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sandyd
December 13th, 2010, 11:14 PM
http://www.pcmag.com/article2/0,2817,2374281,00.asp
just noticed as I was trying to sign into versign pip...

juancarlospaco
December 13th, 2010, 11:37 PM
Nice,its interesting, i want to read that...

RandomJoe
December 14th, 2010, 12:07 AM
Free TRIALS. Only good for 30 days (or 60 days for a non-encrypting "trust" cert).

There are other places that offer free basic certs though. I have contemplated getting one with this company:
http://www.startssl.com/

Not that I need one - just something else to play with at home! :)

Don't know much about all this yet, I've just started looking into it...

sandyd
December 14th, 2010, 12:21 AM
its a notice for people who are considering adding SSL to their site. I, even an internet user would probably trust sites that are using well known certificate issuers, over free certificates.

RandomJoe
December 14th, 2010, 11:22 AM
Possibly. I expect those of us who would even notice that there ARE different issuers are in the minority, though! (Yeah, I'm cynical...)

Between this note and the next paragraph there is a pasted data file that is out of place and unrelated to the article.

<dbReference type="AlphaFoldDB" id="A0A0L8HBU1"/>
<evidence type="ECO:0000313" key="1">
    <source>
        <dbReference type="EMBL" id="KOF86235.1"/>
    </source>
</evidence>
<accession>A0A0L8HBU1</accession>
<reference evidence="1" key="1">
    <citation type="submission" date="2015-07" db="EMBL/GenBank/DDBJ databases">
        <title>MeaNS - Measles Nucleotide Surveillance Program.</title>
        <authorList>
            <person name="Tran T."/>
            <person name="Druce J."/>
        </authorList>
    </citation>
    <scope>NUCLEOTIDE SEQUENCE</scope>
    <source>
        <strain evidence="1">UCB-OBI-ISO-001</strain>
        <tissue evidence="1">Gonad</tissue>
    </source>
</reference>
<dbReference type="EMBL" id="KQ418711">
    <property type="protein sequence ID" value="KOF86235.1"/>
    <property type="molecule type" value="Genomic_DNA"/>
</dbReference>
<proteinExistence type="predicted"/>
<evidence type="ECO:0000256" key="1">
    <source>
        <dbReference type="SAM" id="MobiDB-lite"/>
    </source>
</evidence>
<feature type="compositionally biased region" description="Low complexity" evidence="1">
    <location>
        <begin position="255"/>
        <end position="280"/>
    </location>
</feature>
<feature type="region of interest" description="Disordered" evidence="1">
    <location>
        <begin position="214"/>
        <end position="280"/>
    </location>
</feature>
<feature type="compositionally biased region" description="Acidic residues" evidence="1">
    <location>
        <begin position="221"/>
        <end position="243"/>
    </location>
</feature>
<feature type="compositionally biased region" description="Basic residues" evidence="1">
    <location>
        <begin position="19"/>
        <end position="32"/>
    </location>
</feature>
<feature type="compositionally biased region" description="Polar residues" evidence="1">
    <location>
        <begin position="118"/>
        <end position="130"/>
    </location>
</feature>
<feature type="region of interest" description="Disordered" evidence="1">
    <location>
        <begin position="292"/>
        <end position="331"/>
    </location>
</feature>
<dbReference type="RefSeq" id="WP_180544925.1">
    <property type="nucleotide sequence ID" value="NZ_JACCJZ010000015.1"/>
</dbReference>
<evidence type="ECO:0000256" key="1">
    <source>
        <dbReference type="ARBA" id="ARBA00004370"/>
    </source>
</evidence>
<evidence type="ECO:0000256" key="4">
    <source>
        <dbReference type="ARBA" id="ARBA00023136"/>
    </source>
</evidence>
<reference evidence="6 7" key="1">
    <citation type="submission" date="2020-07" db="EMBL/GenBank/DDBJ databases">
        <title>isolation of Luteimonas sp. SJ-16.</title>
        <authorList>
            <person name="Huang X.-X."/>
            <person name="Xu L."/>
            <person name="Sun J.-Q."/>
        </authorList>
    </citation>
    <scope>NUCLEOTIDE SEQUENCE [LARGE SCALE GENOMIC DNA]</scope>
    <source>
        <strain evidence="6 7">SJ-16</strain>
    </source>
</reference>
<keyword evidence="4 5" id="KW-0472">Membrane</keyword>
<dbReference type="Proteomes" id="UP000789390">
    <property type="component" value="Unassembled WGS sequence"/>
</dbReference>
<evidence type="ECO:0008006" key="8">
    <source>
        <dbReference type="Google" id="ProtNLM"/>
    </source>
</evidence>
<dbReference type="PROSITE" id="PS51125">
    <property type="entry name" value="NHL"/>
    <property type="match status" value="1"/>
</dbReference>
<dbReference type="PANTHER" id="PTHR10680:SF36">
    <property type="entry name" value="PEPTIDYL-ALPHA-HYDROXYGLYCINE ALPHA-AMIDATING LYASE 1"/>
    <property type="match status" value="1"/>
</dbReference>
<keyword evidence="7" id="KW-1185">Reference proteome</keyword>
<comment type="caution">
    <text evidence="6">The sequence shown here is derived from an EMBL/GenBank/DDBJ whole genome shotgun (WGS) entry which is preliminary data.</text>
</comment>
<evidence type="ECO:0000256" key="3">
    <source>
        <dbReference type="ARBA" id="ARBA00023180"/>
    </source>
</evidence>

Most of the reason I'd be interested in a signed cert is to be able to use https to secure connections to my site, and not annoy users with the "this is a self-signed cert" warning browsers currently issue. In that regard, pretty much any signing authority that's in browsers by default works just as well. It might be a different case if I wanted the extended-validation "trust" versions for an online store or such.

There are certainly some authorities I'd stay away from, for various reasons. Others I still don't really know much about, the one I listed I only know about as it came up in a Slashdot discussion thread. Quite a few posters recommended it. That's still a project way down my list of to-dos, so I don't know much beyond that at this point! :P

HermanAB
December 14th, 2010, 11:31 AM
Howdy,

I once managed to get a working cert from StartSSL, but never again. So your mileage may vary, but it is great when it works.